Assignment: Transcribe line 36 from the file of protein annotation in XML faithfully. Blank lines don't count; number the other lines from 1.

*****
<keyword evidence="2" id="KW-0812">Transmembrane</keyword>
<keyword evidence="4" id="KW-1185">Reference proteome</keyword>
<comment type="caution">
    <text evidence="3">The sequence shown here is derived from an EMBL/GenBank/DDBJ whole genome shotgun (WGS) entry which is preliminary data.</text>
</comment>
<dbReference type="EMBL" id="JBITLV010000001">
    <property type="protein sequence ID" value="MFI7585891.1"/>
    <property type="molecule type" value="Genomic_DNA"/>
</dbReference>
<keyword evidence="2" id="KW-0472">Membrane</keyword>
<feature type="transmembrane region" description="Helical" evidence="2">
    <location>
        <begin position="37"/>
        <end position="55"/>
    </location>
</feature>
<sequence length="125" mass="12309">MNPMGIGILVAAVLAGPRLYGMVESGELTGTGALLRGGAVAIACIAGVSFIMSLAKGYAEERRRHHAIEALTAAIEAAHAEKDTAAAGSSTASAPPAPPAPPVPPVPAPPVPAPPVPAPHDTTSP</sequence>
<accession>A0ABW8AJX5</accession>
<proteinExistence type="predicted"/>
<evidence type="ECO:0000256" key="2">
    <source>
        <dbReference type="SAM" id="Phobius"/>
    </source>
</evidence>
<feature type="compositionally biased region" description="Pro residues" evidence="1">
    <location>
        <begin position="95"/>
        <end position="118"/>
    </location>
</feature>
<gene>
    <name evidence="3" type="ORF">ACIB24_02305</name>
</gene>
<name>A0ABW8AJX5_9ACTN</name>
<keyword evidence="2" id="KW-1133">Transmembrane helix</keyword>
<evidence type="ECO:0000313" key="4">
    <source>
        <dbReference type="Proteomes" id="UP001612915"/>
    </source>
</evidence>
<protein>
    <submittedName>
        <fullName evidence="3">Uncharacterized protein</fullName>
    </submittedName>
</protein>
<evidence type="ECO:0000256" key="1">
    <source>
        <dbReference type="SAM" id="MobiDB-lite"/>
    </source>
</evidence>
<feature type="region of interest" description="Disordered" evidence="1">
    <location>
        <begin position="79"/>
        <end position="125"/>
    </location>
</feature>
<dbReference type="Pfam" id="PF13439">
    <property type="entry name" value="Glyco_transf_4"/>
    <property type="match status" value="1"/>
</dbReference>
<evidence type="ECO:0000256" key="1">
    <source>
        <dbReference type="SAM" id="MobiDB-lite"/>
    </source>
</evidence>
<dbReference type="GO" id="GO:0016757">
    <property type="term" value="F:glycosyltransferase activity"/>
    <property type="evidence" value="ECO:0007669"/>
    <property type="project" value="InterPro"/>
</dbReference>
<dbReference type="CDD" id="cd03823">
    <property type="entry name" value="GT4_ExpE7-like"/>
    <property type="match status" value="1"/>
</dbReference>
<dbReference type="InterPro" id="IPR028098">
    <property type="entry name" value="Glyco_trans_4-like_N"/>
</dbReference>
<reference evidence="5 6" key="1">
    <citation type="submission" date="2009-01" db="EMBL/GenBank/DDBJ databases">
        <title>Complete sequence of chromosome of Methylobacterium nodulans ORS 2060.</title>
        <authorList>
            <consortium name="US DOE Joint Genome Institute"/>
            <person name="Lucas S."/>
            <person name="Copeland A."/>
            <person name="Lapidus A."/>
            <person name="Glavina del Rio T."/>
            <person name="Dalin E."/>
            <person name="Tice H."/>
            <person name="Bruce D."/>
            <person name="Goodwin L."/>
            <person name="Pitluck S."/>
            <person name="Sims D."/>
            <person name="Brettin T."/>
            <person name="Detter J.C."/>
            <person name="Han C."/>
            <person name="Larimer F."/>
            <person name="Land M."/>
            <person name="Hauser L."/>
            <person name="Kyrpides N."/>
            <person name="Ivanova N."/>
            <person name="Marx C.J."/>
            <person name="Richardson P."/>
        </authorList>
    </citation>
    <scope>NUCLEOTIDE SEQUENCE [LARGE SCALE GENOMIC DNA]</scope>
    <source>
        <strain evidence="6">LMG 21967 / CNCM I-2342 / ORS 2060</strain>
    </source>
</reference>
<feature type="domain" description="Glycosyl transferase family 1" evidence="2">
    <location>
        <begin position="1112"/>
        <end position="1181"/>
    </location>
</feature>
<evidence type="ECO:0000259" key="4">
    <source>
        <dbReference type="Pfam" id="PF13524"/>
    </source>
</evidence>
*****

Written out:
<evidence type="ECO:0000313" key="4">